Thousands of Palestinians, many of them carrying empty fuel canisters, managed to push through several openings despite the presence of the Egyptians deployed nine rows deep in some places.
At one point, guards aimed a water cannon above the heads of people, not at them, to keep them back.
Cranes were positioned next to the border, lifting crates of supplies over into Gaza.
Egyptian forces took up positions a few steps into Palestinian territory, using shields to protect themselves from some Gazans who climbed atop car roofs and threw stones at them.
Violence erupted at the Rafah border after Cairo announced it would close the crossing between Gaza and Egypt.
Al Jazeera correspondent David Chater said the Egyptian government had ordered guards to close the Rafah border by 13:00 GMT on Friday.
Stones were hurled at Egyptian guards by Palestinians after they raised batons and shields and formed a human wall close to one of three crossings.
Witnesses said guards then beat some Palestinians with clubs and fired several shots in the air.
The move has triggered fears among Palestinians, who have been flocking into Egypt for three days for essential supplies following Israel's blockade of the Gaza Strip, that their access to Egypt was about to be closed.
Al Jazeera's Amr El-Kahky said: "Security forces aim to seal two of the three crossings ... one will stay open, but will direct one way traffic - out of Egypt.
"Tension seems to be rising ... because the prospect of the borders closing again, and the Palestinians going back into the so-called prison that is Gaza, is very frightening for them."
He said: "The government took heavy criticism from the West over the border opening.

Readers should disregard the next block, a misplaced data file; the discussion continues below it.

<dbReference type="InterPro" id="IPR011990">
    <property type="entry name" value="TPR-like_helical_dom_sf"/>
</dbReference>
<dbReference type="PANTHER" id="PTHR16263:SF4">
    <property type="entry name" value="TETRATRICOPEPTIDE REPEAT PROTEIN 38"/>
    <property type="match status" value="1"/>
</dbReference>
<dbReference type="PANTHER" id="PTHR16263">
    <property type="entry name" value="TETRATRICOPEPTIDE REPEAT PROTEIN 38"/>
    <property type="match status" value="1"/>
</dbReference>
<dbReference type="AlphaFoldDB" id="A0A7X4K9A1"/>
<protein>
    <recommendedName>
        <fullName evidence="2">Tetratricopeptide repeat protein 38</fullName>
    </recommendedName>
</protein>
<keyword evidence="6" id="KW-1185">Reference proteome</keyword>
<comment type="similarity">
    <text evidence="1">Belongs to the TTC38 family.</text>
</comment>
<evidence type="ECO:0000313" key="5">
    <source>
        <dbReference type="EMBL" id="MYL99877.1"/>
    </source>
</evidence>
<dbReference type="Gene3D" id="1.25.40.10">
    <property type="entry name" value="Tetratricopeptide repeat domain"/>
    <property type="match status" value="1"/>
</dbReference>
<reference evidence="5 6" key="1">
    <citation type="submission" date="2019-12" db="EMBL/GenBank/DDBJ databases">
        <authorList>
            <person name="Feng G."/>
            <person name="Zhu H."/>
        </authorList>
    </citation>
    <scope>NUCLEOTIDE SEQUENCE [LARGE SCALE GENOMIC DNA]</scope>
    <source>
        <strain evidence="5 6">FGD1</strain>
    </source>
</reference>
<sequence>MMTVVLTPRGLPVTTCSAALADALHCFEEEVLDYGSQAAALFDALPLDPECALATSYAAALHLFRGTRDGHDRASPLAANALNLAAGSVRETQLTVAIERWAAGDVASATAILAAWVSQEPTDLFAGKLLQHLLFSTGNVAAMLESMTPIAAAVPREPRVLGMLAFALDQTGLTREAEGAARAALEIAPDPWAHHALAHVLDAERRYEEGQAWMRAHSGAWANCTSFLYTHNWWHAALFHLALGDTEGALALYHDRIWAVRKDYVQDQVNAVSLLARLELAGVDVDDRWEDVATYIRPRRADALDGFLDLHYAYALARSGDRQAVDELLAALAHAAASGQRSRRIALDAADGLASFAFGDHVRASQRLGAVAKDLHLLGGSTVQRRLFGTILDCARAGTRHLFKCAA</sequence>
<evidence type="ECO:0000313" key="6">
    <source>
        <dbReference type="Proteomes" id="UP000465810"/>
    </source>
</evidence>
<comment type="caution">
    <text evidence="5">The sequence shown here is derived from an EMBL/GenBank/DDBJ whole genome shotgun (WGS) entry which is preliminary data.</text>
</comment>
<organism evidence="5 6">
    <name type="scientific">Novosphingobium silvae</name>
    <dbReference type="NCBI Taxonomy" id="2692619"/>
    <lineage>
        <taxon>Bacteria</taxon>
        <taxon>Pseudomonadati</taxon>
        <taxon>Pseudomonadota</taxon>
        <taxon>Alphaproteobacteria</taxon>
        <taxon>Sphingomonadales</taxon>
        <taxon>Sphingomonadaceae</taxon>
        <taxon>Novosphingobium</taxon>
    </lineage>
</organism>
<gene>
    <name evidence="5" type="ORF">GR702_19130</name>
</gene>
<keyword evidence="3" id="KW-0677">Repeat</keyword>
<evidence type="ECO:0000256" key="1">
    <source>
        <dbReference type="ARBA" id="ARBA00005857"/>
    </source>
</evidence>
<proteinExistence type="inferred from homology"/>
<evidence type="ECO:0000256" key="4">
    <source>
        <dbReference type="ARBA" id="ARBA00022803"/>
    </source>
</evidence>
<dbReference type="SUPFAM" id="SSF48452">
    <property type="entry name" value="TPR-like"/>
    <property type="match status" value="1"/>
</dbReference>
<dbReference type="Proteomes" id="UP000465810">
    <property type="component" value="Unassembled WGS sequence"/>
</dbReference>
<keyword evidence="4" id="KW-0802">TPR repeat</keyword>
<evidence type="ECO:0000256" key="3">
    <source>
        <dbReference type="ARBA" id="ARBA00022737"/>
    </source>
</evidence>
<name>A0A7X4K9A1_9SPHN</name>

"The United States congress has already suspended $100 million of aid to Egypt due to the border breach."
David Chater, reporting from Jerusalem, said he believed the closure was a result of Washington putting pressure on Egypt.
He said: "Hosni Mubarak [the president], says that the crossing will be closed today.
"He has come under pressure as to how he dealt with this situation, and I think that the attempt to push the Palestinians back into Gaza is a direct response to US pressure in particular."
He said that the Israeli military establishment had expressed dismay that the border with Egypt had been opened.
He said: "The tight blockade will continue, wth Israel allowing the transfer of limited supplies into the Gaza Strip.
"There is now word coming out that Hamas security forces will assist Egyptian security in closing the Rafah crossing. The Palestinian Authority has also said that they are prepared to handle the situation."
The issue has now turned into a political row between Egypt and Israel.
Matan Vilnai, the Israeli deputy defence minister, said Israel gradually wants to relinquish responsibility for Gaza, now that the territory's border with Egypt had been blown open.
Egypt has angrily rejected the suggestion and said it would not change border arrangements.
The blasts that made holes in Gaza's border with Egypt came after the Israeli government blocked fuel and aid shipments into Gaza beginning last week.
Hamas officials have denied ordering the explosions that blasted open the border walls.
At the World Economic Forum convened in Davos, Switzerland, Salam Fayyad, the Palestinian prime minister whose government is based in the West Bank and has no control over Gaza, called the Israeli blockade of the Gaza Strip "absolutely disastrous".
"This is a pressure cooker kind of situation and a very damaging situation - one that threatens to spiral out of control," he told delegates.
A series of Israeli air raids on Gaza over the past 10 days also claimed the lives of more than 40 Palestinian people, most of them fighters.
Israel says its actions are aimed at halting rockets fired into southern Israel from Gaza by Hamas fighters and denies that it is engaging in "collective punishment" against the Palestinian people.